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      making money making movies

        There are about 15,000 independent features in production at any moment. All but a fraction of those films have gone into production with no thought as to their marketability or distribution. The bones of thousands of independent producers and their investors are strewn along the road to feature filmdom because they fail to realize that the film business is first and foremost, a business. There was a very interesting comment from a panelist at Sundance when asked about art over profit. "Screw the investor," she said. If that's your position, don't read on.
        There are two types of independent producers in the world, as John Lee Jr. defines them in "The Producer's Business Handbook,"- balanced and unbalanced. Unbalanced producers make up the vast majority of independent filmmakers in the world. They go into production believing that Paramount is going to "pick- up" their film when it's done? They rent a screening room, cater refreshments, and invite all the acquisition people they can. When the lights come up, the room is pretty much cleared out except for perhaps a couple of obscure Iranians who are ready to sign you to a deal from hell. Balanced producers realize that the creative process comes at perhaps a distant seventh in importance after the business elements of the film. If you look into your heart of hearts, you know that it is dishonest, unethical, immoral, (add some of your own words here) to take someone's money, especially a family member's, and spend it on the production of a film that you have no idea how, where, or if it will ever make any money. That sense that you're different and that success is waiting to snatch you up is the same sense that little old ladies in Las Vegas have every time they pull that slot machine handle. It's bogus, it's a lie, and it will leave you destitute and playing a blame game that will destroy once cherished relationships.
        Legitimate businesses survive on unbalanced producers. Everyone from the raw stock suppliers to labs, rental companies and transfer houses thrive on this massive industry of false assumptions and guaranteed failure. It is amusing to watch the DV industry encourage you to produce your next feature on DV. They sell lots of cameras, but in reality there isn't a single feature produced in NTSC DV that has ever received any legitimate distribution. "Oh yea! George Lucas," you scream. George Lucas has never shot NTSC DV on a feature. He shoots 2K straight to hard drive with no compression. That process actually costs more than shooting traditional 35mm film. One day it will surely be a feasible process, but not yet.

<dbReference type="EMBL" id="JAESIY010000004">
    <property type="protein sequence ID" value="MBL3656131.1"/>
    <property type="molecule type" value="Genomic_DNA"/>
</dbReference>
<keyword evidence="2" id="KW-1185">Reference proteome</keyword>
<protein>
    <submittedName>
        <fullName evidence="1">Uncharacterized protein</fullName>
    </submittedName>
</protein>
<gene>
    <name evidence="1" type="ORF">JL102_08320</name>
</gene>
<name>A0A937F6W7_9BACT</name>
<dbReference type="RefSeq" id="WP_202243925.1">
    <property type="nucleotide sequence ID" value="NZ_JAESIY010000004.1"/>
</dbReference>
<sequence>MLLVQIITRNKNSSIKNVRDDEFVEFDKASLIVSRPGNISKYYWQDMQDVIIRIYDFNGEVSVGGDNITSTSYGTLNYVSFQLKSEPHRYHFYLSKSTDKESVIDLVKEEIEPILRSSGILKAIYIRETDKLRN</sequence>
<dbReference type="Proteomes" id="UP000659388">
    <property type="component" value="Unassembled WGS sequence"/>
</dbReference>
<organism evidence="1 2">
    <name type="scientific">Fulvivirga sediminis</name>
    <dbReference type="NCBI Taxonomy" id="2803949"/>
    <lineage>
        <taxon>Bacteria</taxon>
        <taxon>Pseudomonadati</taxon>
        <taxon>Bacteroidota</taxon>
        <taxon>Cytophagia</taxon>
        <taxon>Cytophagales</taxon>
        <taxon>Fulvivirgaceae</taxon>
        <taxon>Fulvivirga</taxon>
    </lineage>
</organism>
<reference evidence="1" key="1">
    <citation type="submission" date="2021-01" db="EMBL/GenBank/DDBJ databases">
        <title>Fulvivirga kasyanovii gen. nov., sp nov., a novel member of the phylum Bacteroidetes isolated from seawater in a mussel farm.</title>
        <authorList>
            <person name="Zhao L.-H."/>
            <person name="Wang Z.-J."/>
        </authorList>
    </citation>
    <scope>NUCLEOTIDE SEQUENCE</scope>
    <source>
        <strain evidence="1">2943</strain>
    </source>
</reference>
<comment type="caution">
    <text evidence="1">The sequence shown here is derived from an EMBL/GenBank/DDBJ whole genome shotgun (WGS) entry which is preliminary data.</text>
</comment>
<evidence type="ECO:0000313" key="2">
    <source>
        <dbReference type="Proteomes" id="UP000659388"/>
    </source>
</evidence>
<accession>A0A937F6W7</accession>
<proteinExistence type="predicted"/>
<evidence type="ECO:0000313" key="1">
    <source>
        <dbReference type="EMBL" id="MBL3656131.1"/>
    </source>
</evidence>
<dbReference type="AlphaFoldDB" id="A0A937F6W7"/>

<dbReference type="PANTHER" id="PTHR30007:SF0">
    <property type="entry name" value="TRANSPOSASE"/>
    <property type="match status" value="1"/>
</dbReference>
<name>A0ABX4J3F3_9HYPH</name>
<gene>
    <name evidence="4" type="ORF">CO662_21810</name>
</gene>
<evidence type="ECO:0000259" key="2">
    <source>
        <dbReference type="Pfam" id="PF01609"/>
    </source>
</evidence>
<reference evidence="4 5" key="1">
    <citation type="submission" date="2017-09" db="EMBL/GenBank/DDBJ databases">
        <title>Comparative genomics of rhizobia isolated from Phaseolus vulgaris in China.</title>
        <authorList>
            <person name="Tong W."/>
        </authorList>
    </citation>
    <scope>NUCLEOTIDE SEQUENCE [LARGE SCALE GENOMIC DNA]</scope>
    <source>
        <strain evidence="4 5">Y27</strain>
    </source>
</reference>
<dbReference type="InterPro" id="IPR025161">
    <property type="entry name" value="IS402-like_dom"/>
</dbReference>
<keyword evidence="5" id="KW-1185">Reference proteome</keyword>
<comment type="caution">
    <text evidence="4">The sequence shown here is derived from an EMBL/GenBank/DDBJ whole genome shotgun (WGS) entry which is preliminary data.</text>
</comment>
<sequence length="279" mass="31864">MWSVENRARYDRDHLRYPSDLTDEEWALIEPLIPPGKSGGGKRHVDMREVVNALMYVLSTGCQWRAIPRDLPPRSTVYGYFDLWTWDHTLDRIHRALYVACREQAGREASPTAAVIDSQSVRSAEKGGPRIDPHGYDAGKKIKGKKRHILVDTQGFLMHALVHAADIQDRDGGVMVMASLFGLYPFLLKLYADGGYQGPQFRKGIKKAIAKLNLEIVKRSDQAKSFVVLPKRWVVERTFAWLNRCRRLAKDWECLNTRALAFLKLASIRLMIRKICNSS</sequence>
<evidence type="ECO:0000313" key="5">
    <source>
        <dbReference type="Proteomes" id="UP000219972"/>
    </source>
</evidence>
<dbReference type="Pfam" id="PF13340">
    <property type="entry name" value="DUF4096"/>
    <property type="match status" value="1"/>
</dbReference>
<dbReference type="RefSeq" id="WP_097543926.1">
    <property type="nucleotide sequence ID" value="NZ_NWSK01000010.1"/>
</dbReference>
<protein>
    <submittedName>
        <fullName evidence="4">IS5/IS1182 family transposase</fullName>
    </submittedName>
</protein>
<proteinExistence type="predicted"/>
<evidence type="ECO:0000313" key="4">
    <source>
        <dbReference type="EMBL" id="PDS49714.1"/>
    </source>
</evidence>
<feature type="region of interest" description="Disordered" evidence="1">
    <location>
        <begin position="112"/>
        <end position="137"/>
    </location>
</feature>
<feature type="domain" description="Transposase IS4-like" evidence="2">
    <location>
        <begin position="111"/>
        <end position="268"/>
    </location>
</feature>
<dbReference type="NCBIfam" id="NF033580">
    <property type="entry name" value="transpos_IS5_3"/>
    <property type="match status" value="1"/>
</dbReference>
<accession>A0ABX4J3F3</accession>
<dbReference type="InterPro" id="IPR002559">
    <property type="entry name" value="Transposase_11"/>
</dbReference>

There are really only two ways that feature films are produced that result in a profitable experience and they are both done only by balanced producers. The first is the studio model of production and the second is the way the top 20 independents like Ron Howard produce their films. Both processes begin with development and the green light process. This is a painstaking process of proving the viability of the story long before production begins. Studios control all aspects of film development, production and distribution- especially controlling all revenue streams. Balanced producers actually do the same thing through business, banking, and foreign distributor relationships. John Lee JR's book, "The Producer's Business Handbook," (Focal Press) is great reading on the topic.
        I've gone through a grueling process of discovery over the past several years because I've been hired to produce several feature films for unbalanced independent filmmakers. Some of those films made millions of dollars for their distributors, but the money never ever trickled back down to those who financed and plowed their lives into those films. The final death cry of those unbalanced producers before they started their new 9 to 5 job was, "Well I didn't make any money, but at least someone saw my film." That is a pathetic tragedy. I've vowed not to be a part of that process ever again, hence the effort to find out how things really work.
I've discovered that everything has its price in life and that price transcends currency... including a good film that is profitable to the investors and producers. Films don't look and turn out great by accident and they never ever make money by accident.
        If you are beginning a feature film and you want a chance at surviving the experience, contact us. I really believe we might help.

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